That was a craftsman's solution and method from A to Z.
An artist would never have been in that predicament. Instead, when an artist carves or sculpts a turtle, that thing is viewable and a finished piece, standing alone as art, whether it is molded and reproduced subsequently or not.

[You're putting artists on a pedestal that they may not wish to occupy. Maybe your definition of art is too narrow. Certainly some art media favor the prepared mind - watercolor, for one, is something that's particularly unforgiving in this regard. On the other hand, if you're working in oil-based clay, you can change your mind all you want - the work will be judged on the final result, not on the steps you took to get there. It's more an issue of individual temperament and the way ones mind works than of any inherent worthyness of one approach or the other.]


I propose that the difference between art and craft and between artists and craftsmen, is about how they get from A to Z. An artist produces clean, pure sculpture that stands alone. A craftsman uses any trick available to get the desired result for the finished product - what happens in the middle doesn't matter!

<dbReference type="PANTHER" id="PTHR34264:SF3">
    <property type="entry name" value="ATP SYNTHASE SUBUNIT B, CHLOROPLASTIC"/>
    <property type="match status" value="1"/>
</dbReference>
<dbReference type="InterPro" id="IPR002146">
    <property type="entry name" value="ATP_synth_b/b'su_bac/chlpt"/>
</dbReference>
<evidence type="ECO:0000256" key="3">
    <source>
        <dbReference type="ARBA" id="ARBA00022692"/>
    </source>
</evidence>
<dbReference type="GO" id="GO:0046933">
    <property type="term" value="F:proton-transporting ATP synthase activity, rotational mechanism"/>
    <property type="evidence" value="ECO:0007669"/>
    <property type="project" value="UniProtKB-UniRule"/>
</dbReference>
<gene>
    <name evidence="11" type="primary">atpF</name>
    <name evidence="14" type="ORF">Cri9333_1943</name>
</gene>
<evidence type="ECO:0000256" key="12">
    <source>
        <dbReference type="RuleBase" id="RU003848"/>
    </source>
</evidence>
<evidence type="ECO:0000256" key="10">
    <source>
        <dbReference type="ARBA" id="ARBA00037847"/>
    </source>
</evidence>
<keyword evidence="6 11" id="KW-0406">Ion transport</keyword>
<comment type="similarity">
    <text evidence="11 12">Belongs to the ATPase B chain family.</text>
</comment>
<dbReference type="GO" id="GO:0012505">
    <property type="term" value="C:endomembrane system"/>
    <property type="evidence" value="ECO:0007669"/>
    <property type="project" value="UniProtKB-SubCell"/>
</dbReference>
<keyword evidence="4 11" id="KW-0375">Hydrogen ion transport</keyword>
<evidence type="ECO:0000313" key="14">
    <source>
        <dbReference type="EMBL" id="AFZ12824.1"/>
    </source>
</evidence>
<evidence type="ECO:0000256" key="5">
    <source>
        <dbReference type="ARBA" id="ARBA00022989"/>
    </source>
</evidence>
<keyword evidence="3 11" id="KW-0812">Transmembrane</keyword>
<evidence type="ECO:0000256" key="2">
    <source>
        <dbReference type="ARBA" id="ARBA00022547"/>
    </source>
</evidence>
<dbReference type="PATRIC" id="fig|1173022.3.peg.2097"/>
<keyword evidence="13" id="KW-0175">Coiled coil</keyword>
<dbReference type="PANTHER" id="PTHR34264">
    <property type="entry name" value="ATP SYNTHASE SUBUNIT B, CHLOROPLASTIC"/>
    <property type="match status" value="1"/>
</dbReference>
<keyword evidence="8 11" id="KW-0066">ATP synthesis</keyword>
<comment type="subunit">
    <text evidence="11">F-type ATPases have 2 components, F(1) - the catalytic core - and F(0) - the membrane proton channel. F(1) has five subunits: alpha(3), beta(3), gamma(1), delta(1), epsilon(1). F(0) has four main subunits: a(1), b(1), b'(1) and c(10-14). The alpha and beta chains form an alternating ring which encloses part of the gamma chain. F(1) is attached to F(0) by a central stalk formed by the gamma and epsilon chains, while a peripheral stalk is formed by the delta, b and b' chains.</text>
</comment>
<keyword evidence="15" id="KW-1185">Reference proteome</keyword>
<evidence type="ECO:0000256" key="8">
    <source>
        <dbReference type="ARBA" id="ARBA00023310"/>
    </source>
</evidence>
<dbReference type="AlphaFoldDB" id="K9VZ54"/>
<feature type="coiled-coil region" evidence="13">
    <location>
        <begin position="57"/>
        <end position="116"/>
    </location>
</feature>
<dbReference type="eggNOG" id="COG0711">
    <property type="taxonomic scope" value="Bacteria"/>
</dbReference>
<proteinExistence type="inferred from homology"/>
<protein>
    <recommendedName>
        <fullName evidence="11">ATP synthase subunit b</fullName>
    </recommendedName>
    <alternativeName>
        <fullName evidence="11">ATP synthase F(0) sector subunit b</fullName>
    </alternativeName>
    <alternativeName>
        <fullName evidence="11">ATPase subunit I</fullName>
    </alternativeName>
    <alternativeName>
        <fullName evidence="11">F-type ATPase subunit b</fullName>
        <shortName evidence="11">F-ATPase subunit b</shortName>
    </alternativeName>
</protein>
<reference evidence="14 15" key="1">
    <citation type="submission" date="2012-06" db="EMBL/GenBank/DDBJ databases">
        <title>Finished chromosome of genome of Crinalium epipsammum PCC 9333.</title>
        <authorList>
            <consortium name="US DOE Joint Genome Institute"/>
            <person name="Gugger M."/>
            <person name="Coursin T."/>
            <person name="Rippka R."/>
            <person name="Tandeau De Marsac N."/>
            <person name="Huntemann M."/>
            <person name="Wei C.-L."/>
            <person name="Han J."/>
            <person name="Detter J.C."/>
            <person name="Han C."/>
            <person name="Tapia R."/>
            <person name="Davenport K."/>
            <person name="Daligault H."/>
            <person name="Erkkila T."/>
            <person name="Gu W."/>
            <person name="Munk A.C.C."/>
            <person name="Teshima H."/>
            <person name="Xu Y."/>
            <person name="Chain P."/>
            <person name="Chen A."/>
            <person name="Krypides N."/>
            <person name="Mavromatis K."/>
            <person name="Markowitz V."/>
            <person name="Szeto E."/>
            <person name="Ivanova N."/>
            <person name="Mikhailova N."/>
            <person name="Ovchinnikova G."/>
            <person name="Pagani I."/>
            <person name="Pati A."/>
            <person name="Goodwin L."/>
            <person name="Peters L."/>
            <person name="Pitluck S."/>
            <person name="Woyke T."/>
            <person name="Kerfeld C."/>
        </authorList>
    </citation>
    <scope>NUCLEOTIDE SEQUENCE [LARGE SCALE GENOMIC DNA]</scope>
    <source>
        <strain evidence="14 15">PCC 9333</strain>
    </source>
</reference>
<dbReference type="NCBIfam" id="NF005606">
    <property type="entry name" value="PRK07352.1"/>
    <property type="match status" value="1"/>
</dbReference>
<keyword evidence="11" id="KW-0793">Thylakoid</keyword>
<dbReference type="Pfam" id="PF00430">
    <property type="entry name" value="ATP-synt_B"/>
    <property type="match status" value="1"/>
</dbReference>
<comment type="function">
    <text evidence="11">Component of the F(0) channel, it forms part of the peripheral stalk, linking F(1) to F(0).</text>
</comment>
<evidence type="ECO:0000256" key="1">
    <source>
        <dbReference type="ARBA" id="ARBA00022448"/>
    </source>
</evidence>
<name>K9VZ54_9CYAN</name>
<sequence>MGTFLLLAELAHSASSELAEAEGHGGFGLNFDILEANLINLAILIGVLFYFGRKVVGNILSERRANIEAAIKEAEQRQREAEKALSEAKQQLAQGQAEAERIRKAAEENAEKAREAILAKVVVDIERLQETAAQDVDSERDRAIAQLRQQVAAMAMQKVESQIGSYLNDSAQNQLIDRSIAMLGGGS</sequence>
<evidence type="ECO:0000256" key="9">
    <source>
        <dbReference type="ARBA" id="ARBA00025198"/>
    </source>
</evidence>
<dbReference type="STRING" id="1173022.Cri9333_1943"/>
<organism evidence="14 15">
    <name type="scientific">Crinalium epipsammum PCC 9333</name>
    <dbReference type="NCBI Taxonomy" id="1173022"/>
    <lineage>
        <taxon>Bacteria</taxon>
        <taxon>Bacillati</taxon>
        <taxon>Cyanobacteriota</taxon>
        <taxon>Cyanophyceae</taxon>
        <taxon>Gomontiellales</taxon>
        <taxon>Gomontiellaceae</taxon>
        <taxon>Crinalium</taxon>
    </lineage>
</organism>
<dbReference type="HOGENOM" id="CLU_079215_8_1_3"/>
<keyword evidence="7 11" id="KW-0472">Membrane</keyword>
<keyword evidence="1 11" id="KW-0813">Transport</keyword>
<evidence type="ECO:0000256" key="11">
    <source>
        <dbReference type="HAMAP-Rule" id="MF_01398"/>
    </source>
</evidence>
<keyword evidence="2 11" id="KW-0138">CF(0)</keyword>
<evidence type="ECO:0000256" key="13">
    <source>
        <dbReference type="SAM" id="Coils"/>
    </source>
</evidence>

Anyone agree or disagree?
What is your take on art vs craft / artist vs craftsman?[/quote]

[I think you could substitute "artists" for "craftsmen" in the above sentence and have something that was closer to true. A craftsperson is more limited by the need to produce something quickly and straightforwardly; a production method that is too lengthy and abstruse will not find favor in the crafts realm. An artist, on the other hand, may struggle with a piece for years, obsessively making changes and revisions until it's as nearly perfect as it can be. And of course, "clean" and "pure" are aesthetic directions which attract some artists, but by no means all.

Andrew Werby
www.unitedartworks.com
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  #7  
Old 06-01-2008, 04:41 PM
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Re: Difference between Art and Craft - A Craftsman's Take

yes i kinda agree with andrew , craftsmen no what ther doing and do it!, like makeing a barrel or a cartwheel hugely technicaly skilled,

the distinction i would use is a craftsman makes something and makes it well.